Serum Chemokine Levels in HIV-infected Nigerian Patients


  • A A Onifade
  • A T Rafiu
  • Olatunbosun Ganiyu Arinola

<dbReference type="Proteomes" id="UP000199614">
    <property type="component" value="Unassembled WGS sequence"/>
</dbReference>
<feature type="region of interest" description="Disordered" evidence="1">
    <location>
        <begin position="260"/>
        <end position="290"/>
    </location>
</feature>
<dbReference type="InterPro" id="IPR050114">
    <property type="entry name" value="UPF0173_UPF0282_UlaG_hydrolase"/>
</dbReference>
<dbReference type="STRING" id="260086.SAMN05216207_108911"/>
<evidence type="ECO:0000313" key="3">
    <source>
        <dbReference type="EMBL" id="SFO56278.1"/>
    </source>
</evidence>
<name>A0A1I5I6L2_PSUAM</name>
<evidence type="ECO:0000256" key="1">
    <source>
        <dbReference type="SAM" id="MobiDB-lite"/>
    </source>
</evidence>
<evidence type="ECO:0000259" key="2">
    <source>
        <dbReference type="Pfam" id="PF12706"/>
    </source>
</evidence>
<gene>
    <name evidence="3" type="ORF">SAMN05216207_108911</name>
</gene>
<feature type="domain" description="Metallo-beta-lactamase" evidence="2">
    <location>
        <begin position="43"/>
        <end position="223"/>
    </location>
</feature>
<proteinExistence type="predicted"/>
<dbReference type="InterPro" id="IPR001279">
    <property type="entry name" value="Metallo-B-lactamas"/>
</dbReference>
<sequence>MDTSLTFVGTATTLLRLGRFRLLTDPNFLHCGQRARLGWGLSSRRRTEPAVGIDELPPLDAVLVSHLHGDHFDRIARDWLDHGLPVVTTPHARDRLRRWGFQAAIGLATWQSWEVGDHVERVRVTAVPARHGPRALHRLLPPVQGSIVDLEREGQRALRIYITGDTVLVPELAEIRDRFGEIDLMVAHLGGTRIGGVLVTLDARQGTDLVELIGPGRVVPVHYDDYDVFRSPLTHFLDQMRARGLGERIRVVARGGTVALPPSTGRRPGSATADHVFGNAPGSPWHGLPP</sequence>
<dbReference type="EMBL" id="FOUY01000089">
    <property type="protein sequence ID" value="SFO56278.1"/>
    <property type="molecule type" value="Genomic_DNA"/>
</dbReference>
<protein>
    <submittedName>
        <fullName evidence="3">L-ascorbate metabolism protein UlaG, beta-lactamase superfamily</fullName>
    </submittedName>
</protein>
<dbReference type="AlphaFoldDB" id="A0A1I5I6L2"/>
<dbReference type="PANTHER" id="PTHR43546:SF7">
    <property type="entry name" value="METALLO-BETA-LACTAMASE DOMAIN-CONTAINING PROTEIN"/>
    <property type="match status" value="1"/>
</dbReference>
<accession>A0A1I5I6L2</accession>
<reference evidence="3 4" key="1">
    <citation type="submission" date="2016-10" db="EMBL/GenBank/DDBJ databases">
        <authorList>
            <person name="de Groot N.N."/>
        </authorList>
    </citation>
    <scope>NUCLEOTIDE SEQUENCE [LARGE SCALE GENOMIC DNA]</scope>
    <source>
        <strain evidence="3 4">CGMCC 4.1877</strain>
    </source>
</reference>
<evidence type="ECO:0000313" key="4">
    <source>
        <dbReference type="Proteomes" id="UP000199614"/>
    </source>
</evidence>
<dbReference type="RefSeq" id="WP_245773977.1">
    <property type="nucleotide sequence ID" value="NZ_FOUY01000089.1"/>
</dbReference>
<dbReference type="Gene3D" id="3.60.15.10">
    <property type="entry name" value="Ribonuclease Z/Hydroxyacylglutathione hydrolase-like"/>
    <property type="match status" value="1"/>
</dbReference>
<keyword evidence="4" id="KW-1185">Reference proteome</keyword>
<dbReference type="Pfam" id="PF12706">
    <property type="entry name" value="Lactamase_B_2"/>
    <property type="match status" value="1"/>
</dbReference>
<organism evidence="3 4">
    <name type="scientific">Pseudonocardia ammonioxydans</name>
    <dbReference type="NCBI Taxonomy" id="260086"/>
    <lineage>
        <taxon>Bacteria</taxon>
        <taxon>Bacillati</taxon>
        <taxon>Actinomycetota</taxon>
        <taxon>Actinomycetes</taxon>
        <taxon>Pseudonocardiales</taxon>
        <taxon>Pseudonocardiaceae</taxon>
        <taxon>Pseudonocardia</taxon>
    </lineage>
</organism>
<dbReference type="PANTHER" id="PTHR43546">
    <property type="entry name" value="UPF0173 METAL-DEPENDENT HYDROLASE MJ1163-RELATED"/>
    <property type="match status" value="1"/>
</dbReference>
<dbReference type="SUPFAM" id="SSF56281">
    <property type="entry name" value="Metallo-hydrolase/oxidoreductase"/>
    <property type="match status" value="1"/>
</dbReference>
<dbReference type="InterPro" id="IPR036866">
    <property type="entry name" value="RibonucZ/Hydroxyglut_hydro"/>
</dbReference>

The human immunodeficiency virus (HIV) is a retrovirus belonging to the family of lentiviruses that destroys CD4+ T-cells and resides in other immune cells that produces chemokines. Chemokines [such as Macrophage inflammatory protein-1α and 1 β (MIP-1α and MIP-1β), RANTES (Regulated on Activation Normal T expressed and Secreted Protein), and SDF-1 (Stromal Derived Factor 1)] are small proteins that attract leucocytes and play complex roles in coordinating immune responses. The interaction between chemokines and their receptors expressed on immune cells inhibits HIV-1 attachment and replication. However, studies on association between these chemokines and HIV produced different results and the underlying mechanisms of chemokines during HIV infection remains unclear. A total of 90 participants were recruited in this study which included 45 HIV infected and 45 apparently healthy HIV uninfected individuals that served as control. Serum levels of chemokines were determined using ELISA as described by the manufacturer of the kits. Appropriate statistical data were employed and p ≤ 0.05 was considered significant. HIV infected individuals had insignificantly reduced serum levels of SDF-1, MIP1-α and RANTES compared with control. The results of this study is in agreement with previous work that chemokines are involved in the pathogenesis of HIV through their receptors and could be explore as option for therapeutic strategies


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